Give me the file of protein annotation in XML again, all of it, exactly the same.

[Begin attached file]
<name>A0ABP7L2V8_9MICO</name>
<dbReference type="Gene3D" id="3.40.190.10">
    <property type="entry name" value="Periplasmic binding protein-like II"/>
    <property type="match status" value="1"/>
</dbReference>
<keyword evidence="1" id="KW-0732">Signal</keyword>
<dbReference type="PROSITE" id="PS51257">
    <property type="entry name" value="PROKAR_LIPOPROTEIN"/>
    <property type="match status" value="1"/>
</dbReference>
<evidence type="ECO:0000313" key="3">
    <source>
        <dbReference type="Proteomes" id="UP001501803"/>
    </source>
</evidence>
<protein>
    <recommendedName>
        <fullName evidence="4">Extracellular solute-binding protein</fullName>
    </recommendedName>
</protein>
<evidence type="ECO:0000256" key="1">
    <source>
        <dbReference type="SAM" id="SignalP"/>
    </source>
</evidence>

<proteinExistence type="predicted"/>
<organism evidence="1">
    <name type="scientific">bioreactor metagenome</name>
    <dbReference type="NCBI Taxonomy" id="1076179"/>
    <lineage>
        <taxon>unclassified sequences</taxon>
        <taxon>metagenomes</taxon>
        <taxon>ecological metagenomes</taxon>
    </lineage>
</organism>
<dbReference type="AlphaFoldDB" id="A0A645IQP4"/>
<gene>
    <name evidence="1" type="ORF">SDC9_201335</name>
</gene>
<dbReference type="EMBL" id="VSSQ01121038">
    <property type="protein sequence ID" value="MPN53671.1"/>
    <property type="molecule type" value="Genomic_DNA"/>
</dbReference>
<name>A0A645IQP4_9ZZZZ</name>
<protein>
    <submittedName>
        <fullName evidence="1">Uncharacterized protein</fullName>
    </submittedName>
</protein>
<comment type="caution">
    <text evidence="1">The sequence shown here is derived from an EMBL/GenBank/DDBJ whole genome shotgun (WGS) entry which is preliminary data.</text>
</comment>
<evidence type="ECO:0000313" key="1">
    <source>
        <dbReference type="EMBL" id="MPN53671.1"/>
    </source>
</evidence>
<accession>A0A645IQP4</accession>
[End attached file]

<name>A0ABP7L2V8_9MICO</name>
<dbReference type="Gene3D" id="3.40.190.10">
    <property type="entry name" value="Periplasmic binding protein-like II"/>
    <property type="match status" value="1"/>
</dbReference>
<keyword evidence="1" id="KW-0732">Signal</keyword>
<dbReference type="PROSITE" id="PS51257">
    <property type="entry name" value="PROKAR_LIPOPROTEIN"/>
    <property type="match status" value="1"/>
</dbReference>
<evidence type="ECO:0000313" key="3">
    <source>
        <dbReference type="Proteomes" id="UP001501803"/>
    </source>
</evidence>
<protein>
    <recommendedName>
        <fullName evidence="4">Extracellular solute-binding protein</fullName>
    </recommendedName>
</protein>
<evidence type="ECO:0000256" key="1">
    <source>
        <dbReference type="SAM" id="SignalP"/>
    </source>
</evidence>

<proteinExistence type="predicted"/>
<organism evidence="1">
    <name type="scientific">bioreactor metagenome</name>
    <dbReference type="NCBI Taxonomy" id="1076179"/>
    <lineage>
        <taxon>unclassified sequences</taxon>
        <taxon>metagenomes</taxon>
        <taxon>ecological metagenomes</taxon>
    </lineage>
</organism>
<dbReference type="AlphaFoldDB" id="A0A645IQP4"/>
<gene>
    <name evidence="1" type="ORF">SDC9_201335</name>
</gene>
<dbReference type="EMBL" id="VSSQ01121038">
    <property type="protein sequence ID" value="MPN53671.1"/>
    <property type="molecule type" value="Genomic_DNA"/>
</dbReference>
<name>A0A645IQP4_9ZZZZ</name>
<protein>
    <submittedName>
        <fullName evidence="1">Uncharacterized protein</fullName>
    </submittedName>
</protein>
<comment type="caution">
    <text evidence="1">The sequence shown here is derived from an EMBL/GenBank/DDBJ whole genome shotgun (WGS) entry which is preliminary data.</text>
</comment>
<evidence type="ECO:0000313" key="1">
    <source>
        <dbReference type="EMBL" id="MPN53671.1"/>
    </source>
</evidence>
<accession>A0A645IQP4</accession>